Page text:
As the Introductory Clinical Component (ICC) is one of our main forms of patient contact during Phase 1 (which comprises both hospital and general practice sessions), I particularly valued the time I spent seeing patients and practicing clinical examinations. As the ICC sessions draw to a close within the next few months, I thought it would be an opportune time for me to summarize the most important things I learnt from my experience.
The importance of being prepared:
Before attending a session, I would attempt to study the relevant system and its associated clinical conditions from an accessible, easy to read textbook (I highly recommend Macleod’s Clinical Examination). A barometer that I used for assessing my level of preparation involved answering the following questions:
- Can I explain the significance of a particular finding? (e.g. displaced apex beat in a cardiovascular examination)
- Can I state differential diagnoses for common clinical signs? (e.g. jaundice, lymphoedema, central cyanosis)
- Do I know the pathophysiology of the main conditions arising within a system? (e.g. COPD for a respiratory examination)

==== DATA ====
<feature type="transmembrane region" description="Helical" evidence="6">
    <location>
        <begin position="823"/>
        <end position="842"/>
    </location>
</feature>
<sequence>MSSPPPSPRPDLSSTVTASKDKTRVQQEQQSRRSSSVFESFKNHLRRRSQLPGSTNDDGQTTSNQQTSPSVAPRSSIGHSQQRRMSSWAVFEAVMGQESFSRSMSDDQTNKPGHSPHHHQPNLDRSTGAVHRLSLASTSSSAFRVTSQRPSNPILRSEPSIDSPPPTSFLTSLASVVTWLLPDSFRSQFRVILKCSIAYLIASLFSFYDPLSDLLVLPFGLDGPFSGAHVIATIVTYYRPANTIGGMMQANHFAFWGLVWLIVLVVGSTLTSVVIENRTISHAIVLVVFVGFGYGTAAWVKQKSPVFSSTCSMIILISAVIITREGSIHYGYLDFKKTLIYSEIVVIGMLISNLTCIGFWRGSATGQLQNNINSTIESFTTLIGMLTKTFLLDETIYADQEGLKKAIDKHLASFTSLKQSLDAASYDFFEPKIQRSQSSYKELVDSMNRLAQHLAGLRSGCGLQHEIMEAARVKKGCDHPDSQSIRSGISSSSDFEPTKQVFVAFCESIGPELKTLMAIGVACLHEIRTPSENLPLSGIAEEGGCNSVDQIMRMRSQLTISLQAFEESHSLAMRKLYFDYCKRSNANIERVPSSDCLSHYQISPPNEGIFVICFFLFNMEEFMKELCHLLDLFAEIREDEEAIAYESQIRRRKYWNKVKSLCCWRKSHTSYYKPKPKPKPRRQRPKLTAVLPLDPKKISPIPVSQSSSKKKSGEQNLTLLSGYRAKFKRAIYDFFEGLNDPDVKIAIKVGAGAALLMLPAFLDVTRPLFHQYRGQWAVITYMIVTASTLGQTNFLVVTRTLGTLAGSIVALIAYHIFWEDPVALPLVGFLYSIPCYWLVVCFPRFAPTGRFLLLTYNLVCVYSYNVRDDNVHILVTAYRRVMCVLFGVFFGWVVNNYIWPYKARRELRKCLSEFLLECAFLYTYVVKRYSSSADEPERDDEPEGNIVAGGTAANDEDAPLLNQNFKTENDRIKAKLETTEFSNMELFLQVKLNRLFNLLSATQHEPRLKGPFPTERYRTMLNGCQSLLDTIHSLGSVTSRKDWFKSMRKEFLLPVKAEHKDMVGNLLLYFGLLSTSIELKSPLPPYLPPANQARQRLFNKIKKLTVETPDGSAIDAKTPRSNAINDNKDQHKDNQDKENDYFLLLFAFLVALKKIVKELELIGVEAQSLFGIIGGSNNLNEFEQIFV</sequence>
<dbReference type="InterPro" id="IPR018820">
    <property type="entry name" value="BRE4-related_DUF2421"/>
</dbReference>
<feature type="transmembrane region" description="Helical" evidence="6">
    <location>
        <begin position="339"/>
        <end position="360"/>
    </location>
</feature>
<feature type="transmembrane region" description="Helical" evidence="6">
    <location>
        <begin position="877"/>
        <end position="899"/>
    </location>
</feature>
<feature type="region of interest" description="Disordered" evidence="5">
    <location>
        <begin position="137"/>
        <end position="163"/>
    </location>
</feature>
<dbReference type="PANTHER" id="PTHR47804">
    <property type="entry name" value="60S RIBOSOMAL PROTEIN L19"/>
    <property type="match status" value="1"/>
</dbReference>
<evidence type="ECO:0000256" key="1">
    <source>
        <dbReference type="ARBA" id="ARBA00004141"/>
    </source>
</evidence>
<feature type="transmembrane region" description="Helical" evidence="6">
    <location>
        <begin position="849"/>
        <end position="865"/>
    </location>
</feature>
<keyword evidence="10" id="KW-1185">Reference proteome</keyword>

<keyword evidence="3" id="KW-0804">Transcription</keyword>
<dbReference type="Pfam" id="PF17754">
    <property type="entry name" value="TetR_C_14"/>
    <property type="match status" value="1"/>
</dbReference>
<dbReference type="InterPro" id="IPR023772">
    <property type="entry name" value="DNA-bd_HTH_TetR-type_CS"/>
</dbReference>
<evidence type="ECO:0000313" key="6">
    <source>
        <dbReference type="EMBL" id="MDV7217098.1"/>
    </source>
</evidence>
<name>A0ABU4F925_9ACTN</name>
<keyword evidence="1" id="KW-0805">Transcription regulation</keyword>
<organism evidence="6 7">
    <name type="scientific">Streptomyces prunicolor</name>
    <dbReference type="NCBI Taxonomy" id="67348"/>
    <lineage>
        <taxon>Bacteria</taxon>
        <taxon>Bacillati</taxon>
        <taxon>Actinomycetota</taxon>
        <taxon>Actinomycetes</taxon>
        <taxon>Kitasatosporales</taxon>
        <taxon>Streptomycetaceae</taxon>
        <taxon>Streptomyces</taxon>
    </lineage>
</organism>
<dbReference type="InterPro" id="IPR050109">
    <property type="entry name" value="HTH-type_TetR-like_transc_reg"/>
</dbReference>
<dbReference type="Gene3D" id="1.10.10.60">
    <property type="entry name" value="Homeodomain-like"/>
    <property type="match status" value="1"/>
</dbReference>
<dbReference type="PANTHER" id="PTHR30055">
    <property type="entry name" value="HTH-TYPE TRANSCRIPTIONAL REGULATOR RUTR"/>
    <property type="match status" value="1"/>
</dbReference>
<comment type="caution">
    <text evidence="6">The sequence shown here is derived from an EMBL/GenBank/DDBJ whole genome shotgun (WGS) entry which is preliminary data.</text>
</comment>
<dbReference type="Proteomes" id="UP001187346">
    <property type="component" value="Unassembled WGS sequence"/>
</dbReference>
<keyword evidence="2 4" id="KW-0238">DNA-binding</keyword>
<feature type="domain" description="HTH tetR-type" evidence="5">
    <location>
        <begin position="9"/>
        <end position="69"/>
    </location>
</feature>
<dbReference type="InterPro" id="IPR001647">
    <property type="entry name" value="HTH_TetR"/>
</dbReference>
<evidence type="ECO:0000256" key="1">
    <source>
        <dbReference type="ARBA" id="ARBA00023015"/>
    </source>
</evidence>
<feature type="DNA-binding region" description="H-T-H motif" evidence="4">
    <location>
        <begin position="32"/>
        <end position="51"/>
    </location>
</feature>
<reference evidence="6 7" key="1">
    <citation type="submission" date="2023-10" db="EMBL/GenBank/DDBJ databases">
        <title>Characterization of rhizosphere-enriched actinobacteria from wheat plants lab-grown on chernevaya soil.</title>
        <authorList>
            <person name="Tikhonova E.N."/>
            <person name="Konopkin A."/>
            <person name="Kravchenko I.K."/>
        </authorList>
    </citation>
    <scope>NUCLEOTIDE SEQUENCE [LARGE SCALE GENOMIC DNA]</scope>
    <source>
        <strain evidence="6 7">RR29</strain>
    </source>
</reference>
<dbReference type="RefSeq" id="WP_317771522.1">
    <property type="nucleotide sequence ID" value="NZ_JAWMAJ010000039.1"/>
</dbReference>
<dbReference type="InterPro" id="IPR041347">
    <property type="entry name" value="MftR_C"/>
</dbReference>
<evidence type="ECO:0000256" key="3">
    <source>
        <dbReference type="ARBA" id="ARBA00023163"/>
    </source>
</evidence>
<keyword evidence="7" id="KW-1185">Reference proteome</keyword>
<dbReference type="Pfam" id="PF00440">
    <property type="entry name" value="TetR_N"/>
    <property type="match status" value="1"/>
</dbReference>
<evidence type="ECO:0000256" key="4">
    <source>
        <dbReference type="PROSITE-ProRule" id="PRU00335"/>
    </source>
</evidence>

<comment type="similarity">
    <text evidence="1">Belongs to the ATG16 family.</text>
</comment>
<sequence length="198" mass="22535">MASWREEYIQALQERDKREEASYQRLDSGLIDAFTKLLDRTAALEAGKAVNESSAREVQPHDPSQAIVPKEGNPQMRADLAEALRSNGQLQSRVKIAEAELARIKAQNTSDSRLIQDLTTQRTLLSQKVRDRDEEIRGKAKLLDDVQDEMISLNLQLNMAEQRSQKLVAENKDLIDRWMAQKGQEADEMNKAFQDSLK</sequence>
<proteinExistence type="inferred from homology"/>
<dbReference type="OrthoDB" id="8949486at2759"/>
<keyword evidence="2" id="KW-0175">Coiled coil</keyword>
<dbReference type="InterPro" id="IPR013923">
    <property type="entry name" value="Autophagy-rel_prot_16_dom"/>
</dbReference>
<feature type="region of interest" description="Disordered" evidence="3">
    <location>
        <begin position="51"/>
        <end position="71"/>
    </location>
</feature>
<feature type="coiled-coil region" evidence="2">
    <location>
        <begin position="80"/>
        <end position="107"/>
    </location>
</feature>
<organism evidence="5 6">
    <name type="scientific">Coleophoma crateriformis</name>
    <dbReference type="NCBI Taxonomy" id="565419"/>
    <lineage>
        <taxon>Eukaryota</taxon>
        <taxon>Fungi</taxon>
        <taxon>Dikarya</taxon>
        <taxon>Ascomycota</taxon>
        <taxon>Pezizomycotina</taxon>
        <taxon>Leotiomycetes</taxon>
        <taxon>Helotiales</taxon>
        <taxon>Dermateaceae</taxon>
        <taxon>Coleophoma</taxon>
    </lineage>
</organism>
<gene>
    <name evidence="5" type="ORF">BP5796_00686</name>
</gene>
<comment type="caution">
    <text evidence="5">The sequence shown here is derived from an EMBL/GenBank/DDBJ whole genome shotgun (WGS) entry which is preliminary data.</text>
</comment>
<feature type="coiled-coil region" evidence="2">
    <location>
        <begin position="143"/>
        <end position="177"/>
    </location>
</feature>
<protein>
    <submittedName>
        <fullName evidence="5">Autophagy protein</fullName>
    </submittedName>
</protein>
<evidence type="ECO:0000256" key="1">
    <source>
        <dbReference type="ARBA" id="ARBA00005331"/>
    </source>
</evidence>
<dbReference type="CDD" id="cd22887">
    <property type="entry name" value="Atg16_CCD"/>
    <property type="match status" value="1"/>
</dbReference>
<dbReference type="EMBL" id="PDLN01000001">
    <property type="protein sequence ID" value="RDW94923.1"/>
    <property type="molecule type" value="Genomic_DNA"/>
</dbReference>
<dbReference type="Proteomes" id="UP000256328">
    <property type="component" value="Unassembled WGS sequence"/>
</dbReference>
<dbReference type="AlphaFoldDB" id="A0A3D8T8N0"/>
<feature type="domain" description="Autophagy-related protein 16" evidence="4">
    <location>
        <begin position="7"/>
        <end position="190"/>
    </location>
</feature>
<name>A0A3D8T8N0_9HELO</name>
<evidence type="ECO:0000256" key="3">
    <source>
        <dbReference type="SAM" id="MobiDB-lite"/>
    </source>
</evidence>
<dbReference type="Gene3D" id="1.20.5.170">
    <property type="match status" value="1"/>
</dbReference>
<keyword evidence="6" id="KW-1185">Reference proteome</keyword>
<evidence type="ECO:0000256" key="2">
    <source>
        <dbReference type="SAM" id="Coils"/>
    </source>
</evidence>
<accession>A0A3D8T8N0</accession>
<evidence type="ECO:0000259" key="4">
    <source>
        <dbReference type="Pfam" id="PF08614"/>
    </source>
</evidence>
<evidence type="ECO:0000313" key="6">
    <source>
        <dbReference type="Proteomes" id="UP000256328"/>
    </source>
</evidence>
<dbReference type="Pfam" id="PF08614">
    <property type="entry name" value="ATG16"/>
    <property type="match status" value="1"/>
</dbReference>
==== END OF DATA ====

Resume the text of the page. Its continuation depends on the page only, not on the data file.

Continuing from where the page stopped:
Carrying the relevant equipment:
I found carrying a piece of paper and a pen helpful as it allowed me to jot down any key points that the consultant was discussing. A working stethoscope is a necessity for most clinical examinations, and other equipment such as a pen torch and stopwatch may be required in certain examinations.
Taking a comprehensive history:
History taking can be very challenging, especially if you don’t have a set framework in your mind about what information you intend to obtain from the patient. I found it helpful to constantly have prompts in my head (for example, drug history or family history) that enabled me to guide the conversation. I also learnt the importance of a meticulous systems review – this involves asking patients about conditions relating to particular systems that they may not have mentioned earlier in the history. For instance, for a patient presenting with a stroke, it may be useful to establish if they have experienced any neurological symptoms in the past.
Learning how to converse with patients:
During the course of my hospital sessions, I found that patients vary greatly – both in terms of their general health and the manner in which they interact with individuals around them. I found it immensely enjoyable to talk to patients as I felt it provided me with insight into the way in which deterioration in health can impact personal lives. It also instilled in me a great appreciation for the way medicine has the capacity to transform lives and really enable patients to achieve their best possible health.